3.) What is an “endlessly deferred narrative” and how does it relate to the significance of toys based on licensed properties?
There are narratives that end, and there are those with thousands of open lines that mean there will never be closure, or even if one sub-plot is concluded, there will always be others that aren’t concluded. That’s an endlessly deferred narrative (at least as far as I understand Matt Hills’ coining of the phrase in his book Fan Cultures). Why that’s important to licensed toys is because such narratives require multiple storytellers, and they deputize the person playing with the toys with the right to fill in the narrative. On one hand, of course, you can make any story open-ended if you want, but when you’re explicitly invited to do so (by, for instance, there being a multi-year gap between the action of Star Wars movies, with a story that needs filling in, or by the recent conclusion of Lost, with unanswered details), and when you’re presented with a huge world in which clearly much more than that of the story you’re currently watching or reading is happening (as with Middle Earth or Hogwarts, for example), each and every watcher/reader can become a co-author. That authorship could take place in the mind, or take the form of writing fan fiction, making fan films, creating an in-world website, playing RPGs, or so forth, but toys are a particularly intriguing way of inviting especially younger watchers/readers to take some control of the world.
Indeed, it’s ironic that licensed toys are so frequently lambasted for being manipulative and for holding some hypnotic control over kids, turning them into mindless automatons, since sometimes they might be allowing those kids to wedge their own interests, beliefs, stories, and concerns into a story that otherwise gave them little room. They might, in other words, be very respectful of the toy-owners, treating them as active, not passive consumers. Of course, they can also be manipulative — I don’t mean to suggest they’re not, but the picture is more complex than it’s often painted.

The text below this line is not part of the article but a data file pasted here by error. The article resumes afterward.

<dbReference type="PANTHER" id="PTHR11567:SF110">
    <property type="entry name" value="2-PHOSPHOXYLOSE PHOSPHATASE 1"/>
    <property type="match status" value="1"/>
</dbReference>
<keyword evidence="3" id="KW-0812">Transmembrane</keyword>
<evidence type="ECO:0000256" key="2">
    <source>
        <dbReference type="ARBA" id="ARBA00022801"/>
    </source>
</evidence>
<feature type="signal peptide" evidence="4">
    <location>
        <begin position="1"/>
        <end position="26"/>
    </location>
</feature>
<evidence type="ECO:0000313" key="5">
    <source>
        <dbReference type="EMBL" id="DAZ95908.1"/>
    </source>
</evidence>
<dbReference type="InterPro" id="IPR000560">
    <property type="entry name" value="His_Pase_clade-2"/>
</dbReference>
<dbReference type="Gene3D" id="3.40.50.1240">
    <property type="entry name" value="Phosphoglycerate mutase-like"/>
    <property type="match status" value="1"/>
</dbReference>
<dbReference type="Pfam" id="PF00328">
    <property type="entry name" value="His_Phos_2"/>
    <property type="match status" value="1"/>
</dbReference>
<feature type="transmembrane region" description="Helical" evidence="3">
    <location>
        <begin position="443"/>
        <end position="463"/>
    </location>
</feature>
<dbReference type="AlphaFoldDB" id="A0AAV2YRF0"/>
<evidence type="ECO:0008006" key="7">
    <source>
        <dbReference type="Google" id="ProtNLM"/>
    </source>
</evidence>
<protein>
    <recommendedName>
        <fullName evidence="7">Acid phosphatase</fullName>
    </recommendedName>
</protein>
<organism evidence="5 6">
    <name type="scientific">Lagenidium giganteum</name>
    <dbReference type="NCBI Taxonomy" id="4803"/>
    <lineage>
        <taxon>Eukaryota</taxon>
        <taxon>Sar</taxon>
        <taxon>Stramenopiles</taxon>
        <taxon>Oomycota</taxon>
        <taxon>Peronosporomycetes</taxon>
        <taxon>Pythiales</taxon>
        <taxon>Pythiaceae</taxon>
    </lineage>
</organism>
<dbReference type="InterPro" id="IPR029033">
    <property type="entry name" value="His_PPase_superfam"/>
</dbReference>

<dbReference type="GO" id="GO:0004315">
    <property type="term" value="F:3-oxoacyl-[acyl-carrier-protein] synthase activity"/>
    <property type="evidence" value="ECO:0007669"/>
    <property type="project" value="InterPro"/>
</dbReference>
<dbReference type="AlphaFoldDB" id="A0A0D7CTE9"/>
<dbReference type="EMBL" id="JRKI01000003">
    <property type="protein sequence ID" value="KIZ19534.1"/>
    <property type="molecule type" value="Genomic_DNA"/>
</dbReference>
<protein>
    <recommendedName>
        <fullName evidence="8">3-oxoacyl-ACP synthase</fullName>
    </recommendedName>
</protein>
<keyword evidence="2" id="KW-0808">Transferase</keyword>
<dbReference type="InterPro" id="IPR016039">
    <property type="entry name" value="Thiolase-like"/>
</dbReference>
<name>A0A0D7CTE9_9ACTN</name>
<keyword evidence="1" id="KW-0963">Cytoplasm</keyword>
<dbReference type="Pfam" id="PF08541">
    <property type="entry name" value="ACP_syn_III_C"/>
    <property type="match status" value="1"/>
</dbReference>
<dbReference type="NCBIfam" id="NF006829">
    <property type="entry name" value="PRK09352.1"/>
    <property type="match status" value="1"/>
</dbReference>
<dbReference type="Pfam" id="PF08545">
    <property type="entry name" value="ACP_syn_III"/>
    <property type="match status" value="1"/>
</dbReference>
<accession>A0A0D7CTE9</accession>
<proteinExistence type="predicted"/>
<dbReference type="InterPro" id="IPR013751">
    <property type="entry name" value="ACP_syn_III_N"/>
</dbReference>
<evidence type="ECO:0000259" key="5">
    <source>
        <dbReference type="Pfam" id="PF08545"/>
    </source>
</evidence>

4.) In Show Sold Separately, you talk a lot about how young fans created their own unique stories “between the scenes” of the original Star Wars trilogy using toys. One thing that occurs to me in regards to that is the massive amount of licensed, “canonized” tie-in fiction that has grown up around Star Wars. Do you see any fundamental difference between the process of writers creating this “official” narrative and fans creating their own stories with the toys (or writing fan fiction, for that matter)? I.e., are authors writing licensed tie-in fiction essentially doing the same thing as children playing with toys, or do the constraints imposed by the copyright owner change the process in some fundamental way?
There are several ways to answer this question. Straight out, I’d love to say that they are doing exactly the same thing — they’re taking elements of the story and playing with them to increase the size and depth of the storyworld. Even that terminology of “official” play is interesting when we talk of toys, since that’s the point of many toys — to be played with. To say that a kid’s play with a toy isn’t official would be to suggest they’re using the toy in an inappropriate manner, when playing with it is entirely what was intended. But of course, in practicality, there are differences between fan- and creator-made creations, due to the two c’s of copyright and canon.
Taking the first, though franchises encourage play, as one can see by many media multinationals’ overzealous attempts to curb fan fiction or other forms of fan creativity, they’re entirely only willing to entertain certain forms of creativity. To my mind, it’s hypocritical to give kids a whole slate of toys and tell them to create stories with them, and then later on down the line tell them that they can’t tell those stories any longer. Toys prove that we don’t just want to read and consume others’ stories; we want to get involved. Sure, at times we may just be reliving moments from the TV show or film (flying down the Death Star trenches to blow it up), but we’re also jumping into the story and playing around with it. I wish the toy division of franchises would sit down with the legal division and explain how narratives work.